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Authorized departure


Authorized departure is a term used in military operations to describe the voluntary evacuation of non-essential personnel, dependents, and select employees from a designated area due to potential or imminent security threats. This decision to evacuate is generally made by the host country’s government, military authorities, or the sponsoring organization. The purpose of an authorized departure is to ensure the safety and security of those involved while maintaining the ability to continue essential functions in the affected area.

Key Takeaways

  1. Authorized departure is a procedure used by the U.S. Department of State to evacuate non-emergency personnel, family members, and eligible dependents from a designated area due to potential security risks or threats.
  2. It is a voluntary process, not a mandatory evacuation, which allows eligible individuals to make an informed decision about whether to temporarily leave the area or country.
  3. The decision to authorize departure is made based on assessments of local conditions, potential threats, and the capacity for the U.S. government to effectively provide assistance and support to those who remain.


Authorized departure is an important military operations term because it highlights a pre-planned, organized process for the temporary and voluntary evacuation of non-essential personnel, dependents, and designated individuals during emergencies or potential threats.

This term serves as an essential aspect of military readiness, ensuring the safety and well-being of those who need to be removed from the vicinity while maintaining the operational effectiveness and efficiency of pivotal military functions.

By facilitating an authorized departure, the military can prioritize necessary resources, keep families and non-essential individuals out of harm’s way, and minimize the potential for larger-scale complications during highly sensitive and complex situations.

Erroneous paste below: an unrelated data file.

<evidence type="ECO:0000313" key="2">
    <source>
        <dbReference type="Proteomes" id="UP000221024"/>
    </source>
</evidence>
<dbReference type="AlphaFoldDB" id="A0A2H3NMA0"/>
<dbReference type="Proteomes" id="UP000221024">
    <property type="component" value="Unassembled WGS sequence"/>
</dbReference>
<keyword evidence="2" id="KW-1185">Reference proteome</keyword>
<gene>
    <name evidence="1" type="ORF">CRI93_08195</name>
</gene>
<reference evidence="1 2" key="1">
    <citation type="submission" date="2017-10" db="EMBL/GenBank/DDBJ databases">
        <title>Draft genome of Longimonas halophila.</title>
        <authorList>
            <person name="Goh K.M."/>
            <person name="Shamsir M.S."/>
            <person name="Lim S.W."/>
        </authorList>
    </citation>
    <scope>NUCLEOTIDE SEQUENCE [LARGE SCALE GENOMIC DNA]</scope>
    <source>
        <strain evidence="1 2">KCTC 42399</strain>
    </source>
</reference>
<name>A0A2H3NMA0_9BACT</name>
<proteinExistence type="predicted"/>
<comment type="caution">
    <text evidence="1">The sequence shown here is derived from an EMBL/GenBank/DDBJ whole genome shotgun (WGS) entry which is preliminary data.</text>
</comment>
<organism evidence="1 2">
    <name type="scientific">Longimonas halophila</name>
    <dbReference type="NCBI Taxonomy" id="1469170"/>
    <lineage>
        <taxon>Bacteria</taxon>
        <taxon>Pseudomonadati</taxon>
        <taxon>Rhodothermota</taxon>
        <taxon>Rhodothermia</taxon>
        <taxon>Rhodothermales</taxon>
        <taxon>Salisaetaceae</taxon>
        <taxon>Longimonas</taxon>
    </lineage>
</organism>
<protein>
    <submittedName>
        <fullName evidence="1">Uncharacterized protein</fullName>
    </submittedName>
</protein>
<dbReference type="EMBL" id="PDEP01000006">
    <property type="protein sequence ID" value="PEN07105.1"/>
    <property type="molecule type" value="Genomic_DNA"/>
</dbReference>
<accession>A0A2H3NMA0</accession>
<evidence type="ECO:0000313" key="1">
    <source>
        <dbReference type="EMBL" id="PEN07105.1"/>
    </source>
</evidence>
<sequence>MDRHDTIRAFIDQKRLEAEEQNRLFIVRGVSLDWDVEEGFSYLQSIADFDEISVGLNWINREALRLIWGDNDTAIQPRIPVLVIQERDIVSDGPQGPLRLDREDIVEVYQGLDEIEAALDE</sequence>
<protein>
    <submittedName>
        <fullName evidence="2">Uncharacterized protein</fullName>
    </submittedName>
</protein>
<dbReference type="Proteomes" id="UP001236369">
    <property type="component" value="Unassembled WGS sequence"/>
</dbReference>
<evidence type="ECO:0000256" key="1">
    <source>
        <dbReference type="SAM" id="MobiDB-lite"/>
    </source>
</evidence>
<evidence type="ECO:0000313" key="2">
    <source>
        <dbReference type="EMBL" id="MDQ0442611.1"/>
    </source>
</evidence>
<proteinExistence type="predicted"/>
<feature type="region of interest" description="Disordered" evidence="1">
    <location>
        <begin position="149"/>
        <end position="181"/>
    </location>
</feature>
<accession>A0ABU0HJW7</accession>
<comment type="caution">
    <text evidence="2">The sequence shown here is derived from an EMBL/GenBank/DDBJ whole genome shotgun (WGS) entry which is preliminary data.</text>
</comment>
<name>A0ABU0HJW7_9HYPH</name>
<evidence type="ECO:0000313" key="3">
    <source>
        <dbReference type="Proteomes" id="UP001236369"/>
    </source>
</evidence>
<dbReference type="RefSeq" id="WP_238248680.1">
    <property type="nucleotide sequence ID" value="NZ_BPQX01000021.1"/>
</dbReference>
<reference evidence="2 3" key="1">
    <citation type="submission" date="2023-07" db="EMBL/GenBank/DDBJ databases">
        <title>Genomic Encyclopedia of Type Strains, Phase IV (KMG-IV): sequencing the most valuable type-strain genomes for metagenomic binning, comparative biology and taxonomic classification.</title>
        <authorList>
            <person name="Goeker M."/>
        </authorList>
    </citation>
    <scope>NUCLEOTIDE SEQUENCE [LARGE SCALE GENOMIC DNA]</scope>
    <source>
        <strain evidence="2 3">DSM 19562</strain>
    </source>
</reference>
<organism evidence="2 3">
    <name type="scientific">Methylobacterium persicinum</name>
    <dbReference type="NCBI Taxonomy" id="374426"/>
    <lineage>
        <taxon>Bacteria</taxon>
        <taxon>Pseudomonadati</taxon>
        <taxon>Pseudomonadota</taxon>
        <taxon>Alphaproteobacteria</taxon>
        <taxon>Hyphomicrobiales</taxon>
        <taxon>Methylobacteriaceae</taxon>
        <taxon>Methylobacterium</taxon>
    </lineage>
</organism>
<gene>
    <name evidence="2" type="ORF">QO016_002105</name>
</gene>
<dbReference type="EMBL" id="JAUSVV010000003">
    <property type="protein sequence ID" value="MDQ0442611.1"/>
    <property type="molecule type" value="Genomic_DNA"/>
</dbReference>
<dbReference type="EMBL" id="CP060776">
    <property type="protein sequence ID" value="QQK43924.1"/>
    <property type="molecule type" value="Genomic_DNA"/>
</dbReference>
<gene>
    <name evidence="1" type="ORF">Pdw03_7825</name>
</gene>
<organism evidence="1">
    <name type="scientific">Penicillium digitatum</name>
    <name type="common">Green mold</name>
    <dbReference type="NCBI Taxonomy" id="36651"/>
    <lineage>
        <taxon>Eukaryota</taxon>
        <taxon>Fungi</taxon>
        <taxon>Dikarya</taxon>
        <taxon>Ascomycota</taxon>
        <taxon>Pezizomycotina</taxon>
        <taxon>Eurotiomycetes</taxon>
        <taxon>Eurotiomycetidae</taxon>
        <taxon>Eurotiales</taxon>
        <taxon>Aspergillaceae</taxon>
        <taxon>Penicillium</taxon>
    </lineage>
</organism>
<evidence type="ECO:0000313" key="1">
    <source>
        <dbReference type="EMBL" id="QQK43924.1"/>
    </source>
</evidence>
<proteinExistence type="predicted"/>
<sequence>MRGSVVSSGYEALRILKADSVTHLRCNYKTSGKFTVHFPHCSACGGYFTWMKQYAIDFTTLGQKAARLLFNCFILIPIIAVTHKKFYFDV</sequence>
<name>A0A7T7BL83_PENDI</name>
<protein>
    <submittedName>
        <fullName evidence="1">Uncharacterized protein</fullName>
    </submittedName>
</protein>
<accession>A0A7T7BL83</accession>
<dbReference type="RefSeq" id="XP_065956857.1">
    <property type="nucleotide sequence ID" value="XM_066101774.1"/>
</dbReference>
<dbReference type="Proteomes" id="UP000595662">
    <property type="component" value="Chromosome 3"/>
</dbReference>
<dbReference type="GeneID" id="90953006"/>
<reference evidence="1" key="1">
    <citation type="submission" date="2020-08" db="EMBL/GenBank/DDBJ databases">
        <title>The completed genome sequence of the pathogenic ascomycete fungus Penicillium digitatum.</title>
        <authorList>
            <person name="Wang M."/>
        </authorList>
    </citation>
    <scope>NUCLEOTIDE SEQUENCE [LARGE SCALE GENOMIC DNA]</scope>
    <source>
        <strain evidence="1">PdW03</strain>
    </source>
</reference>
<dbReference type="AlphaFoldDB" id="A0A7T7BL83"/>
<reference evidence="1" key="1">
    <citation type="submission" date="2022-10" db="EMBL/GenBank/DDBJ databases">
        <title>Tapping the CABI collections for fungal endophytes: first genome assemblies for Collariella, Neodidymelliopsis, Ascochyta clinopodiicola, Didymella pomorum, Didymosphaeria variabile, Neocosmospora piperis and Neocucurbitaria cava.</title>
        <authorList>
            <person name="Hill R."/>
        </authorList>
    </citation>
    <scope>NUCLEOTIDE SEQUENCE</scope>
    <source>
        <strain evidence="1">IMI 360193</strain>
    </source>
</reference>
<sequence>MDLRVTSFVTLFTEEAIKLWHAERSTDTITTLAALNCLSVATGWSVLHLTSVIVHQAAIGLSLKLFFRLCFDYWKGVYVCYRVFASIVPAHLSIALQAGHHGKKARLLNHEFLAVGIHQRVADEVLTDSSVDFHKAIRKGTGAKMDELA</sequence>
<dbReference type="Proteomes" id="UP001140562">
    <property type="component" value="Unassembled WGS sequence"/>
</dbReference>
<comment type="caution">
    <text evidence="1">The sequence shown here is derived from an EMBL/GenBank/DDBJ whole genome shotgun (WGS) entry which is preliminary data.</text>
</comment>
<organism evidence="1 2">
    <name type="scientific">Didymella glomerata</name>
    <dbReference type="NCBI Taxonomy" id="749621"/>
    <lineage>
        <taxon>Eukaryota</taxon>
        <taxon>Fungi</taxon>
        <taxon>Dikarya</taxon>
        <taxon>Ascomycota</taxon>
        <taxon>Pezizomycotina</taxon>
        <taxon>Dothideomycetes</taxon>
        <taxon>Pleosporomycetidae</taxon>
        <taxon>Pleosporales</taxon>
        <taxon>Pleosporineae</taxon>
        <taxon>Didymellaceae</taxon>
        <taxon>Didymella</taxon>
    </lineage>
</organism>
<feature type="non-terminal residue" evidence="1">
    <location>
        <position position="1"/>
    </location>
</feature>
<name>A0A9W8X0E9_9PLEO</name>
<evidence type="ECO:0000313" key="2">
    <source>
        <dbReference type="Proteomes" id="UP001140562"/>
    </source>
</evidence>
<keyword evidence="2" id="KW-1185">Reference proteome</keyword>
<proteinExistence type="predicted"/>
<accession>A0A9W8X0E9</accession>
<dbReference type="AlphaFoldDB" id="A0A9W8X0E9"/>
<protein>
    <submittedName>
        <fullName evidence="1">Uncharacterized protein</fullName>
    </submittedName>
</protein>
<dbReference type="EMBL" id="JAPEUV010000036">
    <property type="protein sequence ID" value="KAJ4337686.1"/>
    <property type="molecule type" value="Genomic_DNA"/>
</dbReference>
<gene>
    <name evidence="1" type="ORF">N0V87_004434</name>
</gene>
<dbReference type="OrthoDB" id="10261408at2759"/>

Authorized departure is a procedural directive employed by the United States Department of State in situations where the safety and well-being of its personnel, their dependents, or the U.S. mission abroad is potentially compromised. The purpose of this measure is to facilitate the voluntary and temporary relocation of non-emergency staff members and their families to a designated safe location, typically outside the affected country. Its implementation allows for the ongoing assessment of threats, adjustments in security measures, and the adaptability of diplomatic operations under challenging circumstances.

Furthermore, authorized departure allows for the preemptive reduction of personnel presence, alleviating strain on resources and security in volatile environments. Throughout a broad range of circumstances, including natural disasters, political unrest, or escalation of conflict, authorized departure remains an essential component of U.S. foreign policy contingency planning. By working in conjunction with host nations, the U.S.

effectively secures the safety of its personnel while continuing to fulfill its diplomatic mission. It is important to note that this practice should not be misconstrued as an evacuation or abandonment of diplomatic responsibilities; instead, the temporary relocation of staff and dependents enables the preservation of diplomatic ties and ensures the viability of future engagement. In summary, authorized departure serves as a key instrument for maintaining both the safety and the operational effectiveness of U.S. diplomatic efforts around the globe.